Why I’m Here

Why I’m Here
by Jacqueline Berger


Because my mother was on a date

with a man in the band, and my father,

thinking she was alone, asked her to dance.

And because, years earlier, my father

dug a foxhole but his buddy

sick with the flu, asked him for it, so he dug

another for himself. In the night

the first hole was shelled.

I’m here because my mother was twenty-seven



It’s right to praise the random,

the tiny god of probability that brought us here,

to praise not meaning, but feeling, the still-warm

sky at dusk, the light that lingers and the night

that when it comes is gentle.


Why I’m Here” by Jacqueline Berger, from The Gift That Arrives Broken. © Autumn House Press, 2010. (buy now)

The Meaning from Life

Stuart Kauffman

Is it more astonishing that a God created all that exists in six days, or that the natural processes of the creative universe have yielded galaxies, chemistry, life, agency, meaning, value, consciousness, culture without a Creator. In my mind and heart, the overwhelming answer is that the truth as best we know it, that all arose with no Creator agent, all on its wondrous own, is so awesome and stunning that it is God enough for me and I hope much of humankind.

Thus, beyond the new science that glimmers a new world view, we have a new view of God, not as transcendent, not as an agent, but as the very creativity of the universe itself. This God brings with it a sense of oneness, unity, with all of life, and our planet – it expands our consciousness and naturally seems to lead to an enhanced potential global ethic of wonder, awe, responsibility within the bounded limits of our capacity, for all of life and its home, the Earth, and beyond as we explore the Solar System.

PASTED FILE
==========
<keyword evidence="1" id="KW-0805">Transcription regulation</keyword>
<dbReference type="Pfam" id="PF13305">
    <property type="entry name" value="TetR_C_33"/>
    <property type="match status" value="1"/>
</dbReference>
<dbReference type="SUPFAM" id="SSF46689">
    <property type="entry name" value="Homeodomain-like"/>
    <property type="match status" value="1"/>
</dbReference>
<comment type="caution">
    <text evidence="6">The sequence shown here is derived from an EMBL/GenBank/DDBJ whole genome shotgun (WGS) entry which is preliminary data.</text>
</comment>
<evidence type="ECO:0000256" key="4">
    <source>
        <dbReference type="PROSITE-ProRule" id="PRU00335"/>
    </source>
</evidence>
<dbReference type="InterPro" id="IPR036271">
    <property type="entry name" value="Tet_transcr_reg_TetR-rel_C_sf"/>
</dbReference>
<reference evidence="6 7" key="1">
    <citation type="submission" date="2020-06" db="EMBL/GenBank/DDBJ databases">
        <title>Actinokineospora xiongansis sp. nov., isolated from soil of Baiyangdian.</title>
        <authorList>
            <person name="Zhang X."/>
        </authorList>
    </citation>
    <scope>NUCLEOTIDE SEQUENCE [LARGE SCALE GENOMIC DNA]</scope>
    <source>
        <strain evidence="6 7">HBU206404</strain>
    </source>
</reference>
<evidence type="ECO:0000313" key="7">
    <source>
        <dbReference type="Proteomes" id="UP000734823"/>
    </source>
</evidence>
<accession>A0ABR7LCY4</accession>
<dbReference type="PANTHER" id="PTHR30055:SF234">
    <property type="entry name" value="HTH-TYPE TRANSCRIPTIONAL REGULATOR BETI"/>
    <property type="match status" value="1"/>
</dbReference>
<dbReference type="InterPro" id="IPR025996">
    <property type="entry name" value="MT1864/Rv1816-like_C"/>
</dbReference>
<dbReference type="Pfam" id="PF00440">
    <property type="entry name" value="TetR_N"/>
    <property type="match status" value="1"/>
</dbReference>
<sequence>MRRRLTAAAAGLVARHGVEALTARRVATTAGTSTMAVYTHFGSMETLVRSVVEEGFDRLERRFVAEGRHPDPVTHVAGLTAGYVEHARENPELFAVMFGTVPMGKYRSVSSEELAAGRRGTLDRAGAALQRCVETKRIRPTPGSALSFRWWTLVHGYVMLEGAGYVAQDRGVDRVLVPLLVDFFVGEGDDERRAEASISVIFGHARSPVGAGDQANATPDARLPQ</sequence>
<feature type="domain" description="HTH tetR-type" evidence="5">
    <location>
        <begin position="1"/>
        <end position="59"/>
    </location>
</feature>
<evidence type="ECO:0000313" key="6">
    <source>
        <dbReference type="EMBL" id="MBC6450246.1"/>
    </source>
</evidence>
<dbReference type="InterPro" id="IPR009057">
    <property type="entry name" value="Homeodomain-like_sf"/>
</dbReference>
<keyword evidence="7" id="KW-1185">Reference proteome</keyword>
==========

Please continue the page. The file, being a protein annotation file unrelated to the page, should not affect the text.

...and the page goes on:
Stuart A. Kauffman, PhD. in
Reinventing The Sacred

The Meaning of Life


Lady Macbeth’s suicide note, read by her husband:
To-morrow, and to-morrow, and to-morrow,
Creeps in this petty pace from day to day
To the last syllable of recorded time,
And all our yesterdays have lighted fools
The way to dusty death.

Macbeth, the king, reacts with:
Out, out, brief candle!
Life’s but a walking shadow, a poor player
That struts and frets his hour upon the stage
And then is heard no more: it is a tale
Told by an idiot, full of sound and fury,
Signifying nothing.

Thanks for this interpretation is due to David Blixt.